The U.S. Supreme Court heard from both sides Tuesday in a case that could upend the ability of doctors and patient advocacy groups to sue state Medicaid agencies for higher payment rates to health care providers.
At issue in Armstrong v. Exceptional Child Center is the ability of private individuals and groups to challenge state Medicaid laws under the Constitution’s Supremacy Clause, which holds federal law above state law. If the court decides the constitution doesn’t give that right, then a method doctors and patient advocates have used for decades to change benefit and reimbursement laws will no longer be available.
Doctors and many groups that advocate for low-income people argue they’d effectively lose their best tool for addressing Medicaid reimbursement, which is lower than private insurance and is commonly blamed for issues of patient access. State officials, on the other hand, argue a decision upholding the right to sue will only encourage more suits and make it harder to apply cuts that are sometimes necessary to avoid more harmful reductions to patient care.
Twenty-seven states and the National Governors Association filed briefs in support of Idaho, which refused to implement a higher rate plan it finalized with the federal government in 2009 despite studies recommending the legislature boost pay by $4 million. Multiple groups of providers who care for developmentally disabled Medicaid patients sued and won in a lower federal court in 2011.
Federal Medicaid law includes a provision requiring states to set payment models “sufficient to enlist enough providers” to meet patient demand. Providers and others argue when a state doesn’t follow its payment model it’s violating federal law, raising Supremacy Clause issues. Similar cases have reached federal courts in states ranging from California to Florida, where a federal judge recently ruled in favor of doctors and patient advocate groups.
Idaho’s deputy attorney general and the U.S. deputy solicitor general argued the Supremacy Clause shouldn’t apply, though, because unlike instances where states pass laws that clearly conflict with existing federal statutes, Medicaid is a “cooperative” program between the two, with the federal Department of Health and Human Services acting as an enforcer -- not the courts.
“We don’t have two sovereigns acting independently,” said Carl Withroe, Idaho’s deputy attorney general.
People defending the providers, which included former Department of Health and Human Services officials, argued in briefs that the Supremacy Clause has long been used by private parties in Medicaid and other federal programs, and the Armstrong case is no different.
The former HHS officials went as far as to say the entire Medicaid law is dependent on private parties for enforcement because HHS doesn’t have the resources. “Not only has HHS historically understood and accepted that the Medicaid Act is privately enforceable, it has come to rely on that fact,” the former officials wrote.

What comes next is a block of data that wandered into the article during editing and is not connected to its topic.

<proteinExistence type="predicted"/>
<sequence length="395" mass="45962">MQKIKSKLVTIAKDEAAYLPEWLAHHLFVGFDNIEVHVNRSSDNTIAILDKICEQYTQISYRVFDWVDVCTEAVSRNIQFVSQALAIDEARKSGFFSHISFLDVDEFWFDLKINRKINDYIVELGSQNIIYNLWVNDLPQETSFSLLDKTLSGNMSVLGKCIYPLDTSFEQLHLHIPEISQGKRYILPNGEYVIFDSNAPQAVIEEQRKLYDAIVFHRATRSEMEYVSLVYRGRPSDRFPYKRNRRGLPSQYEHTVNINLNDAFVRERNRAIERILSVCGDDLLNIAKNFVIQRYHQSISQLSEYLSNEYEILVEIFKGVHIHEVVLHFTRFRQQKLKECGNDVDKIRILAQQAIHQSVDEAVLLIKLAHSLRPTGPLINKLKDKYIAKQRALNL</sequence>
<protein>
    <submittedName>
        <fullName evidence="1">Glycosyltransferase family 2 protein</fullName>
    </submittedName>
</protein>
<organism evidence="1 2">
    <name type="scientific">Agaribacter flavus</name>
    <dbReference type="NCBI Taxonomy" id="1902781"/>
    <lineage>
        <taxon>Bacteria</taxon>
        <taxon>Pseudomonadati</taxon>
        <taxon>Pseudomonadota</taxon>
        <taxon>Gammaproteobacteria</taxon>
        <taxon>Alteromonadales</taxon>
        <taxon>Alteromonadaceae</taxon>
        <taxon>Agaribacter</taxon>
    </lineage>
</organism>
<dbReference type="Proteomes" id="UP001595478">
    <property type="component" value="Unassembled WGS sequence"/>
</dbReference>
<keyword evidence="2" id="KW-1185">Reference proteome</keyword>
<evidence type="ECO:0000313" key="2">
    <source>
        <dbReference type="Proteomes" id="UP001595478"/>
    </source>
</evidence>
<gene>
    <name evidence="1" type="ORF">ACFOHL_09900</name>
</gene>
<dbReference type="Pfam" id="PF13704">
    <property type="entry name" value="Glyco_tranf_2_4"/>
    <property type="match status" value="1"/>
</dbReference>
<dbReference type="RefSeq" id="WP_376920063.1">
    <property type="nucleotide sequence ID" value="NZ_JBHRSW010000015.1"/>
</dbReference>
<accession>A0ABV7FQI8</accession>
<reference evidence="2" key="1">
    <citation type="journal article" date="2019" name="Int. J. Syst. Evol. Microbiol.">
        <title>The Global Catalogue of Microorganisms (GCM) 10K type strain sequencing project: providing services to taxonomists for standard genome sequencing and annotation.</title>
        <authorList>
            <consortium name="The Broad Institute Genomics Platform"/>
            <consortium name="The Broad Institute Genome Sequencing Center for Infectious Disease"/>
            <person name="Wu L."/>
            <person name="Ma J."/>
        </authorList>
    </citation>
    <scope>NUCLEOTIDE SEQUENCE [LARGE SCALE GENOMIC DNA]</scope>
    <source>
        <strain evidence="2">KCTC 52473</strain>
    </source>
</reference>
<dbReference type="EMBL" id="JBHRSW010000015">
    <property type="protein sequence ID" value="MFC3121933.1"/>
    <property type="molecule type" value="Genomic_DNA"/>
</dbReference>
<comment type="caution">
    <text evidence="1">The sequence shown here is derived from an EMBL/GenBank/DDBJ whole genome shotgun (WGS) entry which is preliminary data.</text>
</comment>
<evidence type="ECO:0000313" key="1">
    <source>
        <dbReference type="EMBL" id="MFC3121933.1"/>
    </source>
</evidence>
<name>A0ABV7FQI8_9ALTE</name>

Additionally, the attorney for the doctors argued before the justices that there was no way for his clients to formally challenge the state, absent federal courts. “When the state receives approval [for a payment plan from HHS] but doesn’t implement it, there is no remedy,” said James Piotrowski.
The biggest challenges to Piotrowski’s arguments came from conservative justices, including John Roberts, Antonin Scalia and Samuel Alito -- all of whom have previously written that private groups can’t sue over Medicaid rates. That decision came in 2012’s Douglas v. Independent Living Center of Southern California, a similar case justices ruled 5-4 to send back to a lower court, avoiding the constitutional question.
The majority in that case consisted of the court’s liberal wing and Anthony Kennedy, who’s often served as a “swing” vote. Some legal observers have argued that majority’s opinion wasn’t a strong endorsement of a Supremacy Clause right, but others argue the court quickly dispatched the case after HHS accepted the contested payment model, making the point moot. “Once they took the action to approve the very issue that was for it, my read was they quickly pivoted to that issue and saw the landscape factually had changed so much,” said Jane Perkins, legal director for the National Health Law Program, which advocates for patients.
Justices Elena Kagan, Sonia Sotomayor, Ruth Bader Ginsburg and Stephen Breyer struck empathetic tones with doctors at times in arguments Tuesday. Kennedy at times showed support for the medical groups “on merits.” But court observers generally shy away from reading into oral arguments too much.
States are already raising concerns that a decision in favor of the doctors in this case will inevitably lead to more suits that will effectively make rate reductions of any kind impossible, said Matt Salo, the director of the National Association of Medicaid Directors. Experiences from now-defunct Medicaid policies that did provide an express right to sue led to floods of litigation and bad policy, Salo argues.
“No one wants to lower reimbursement rates, but during a recession reimbursement rates can often be the least bad option of a whole lot of really awful options,” he said.
Perkins, however, argues that without a strong process for private groups to challenge methodologies, the federal government has few options but to withhold funding from states, which ultimately hurts everyone. “There would be no way for an individual to enforce compliance other than begging the federal government to take an action against the state,” she said. “The problem there is the federal government’s ability to act is limited to withholding funding -- the nuclear option.”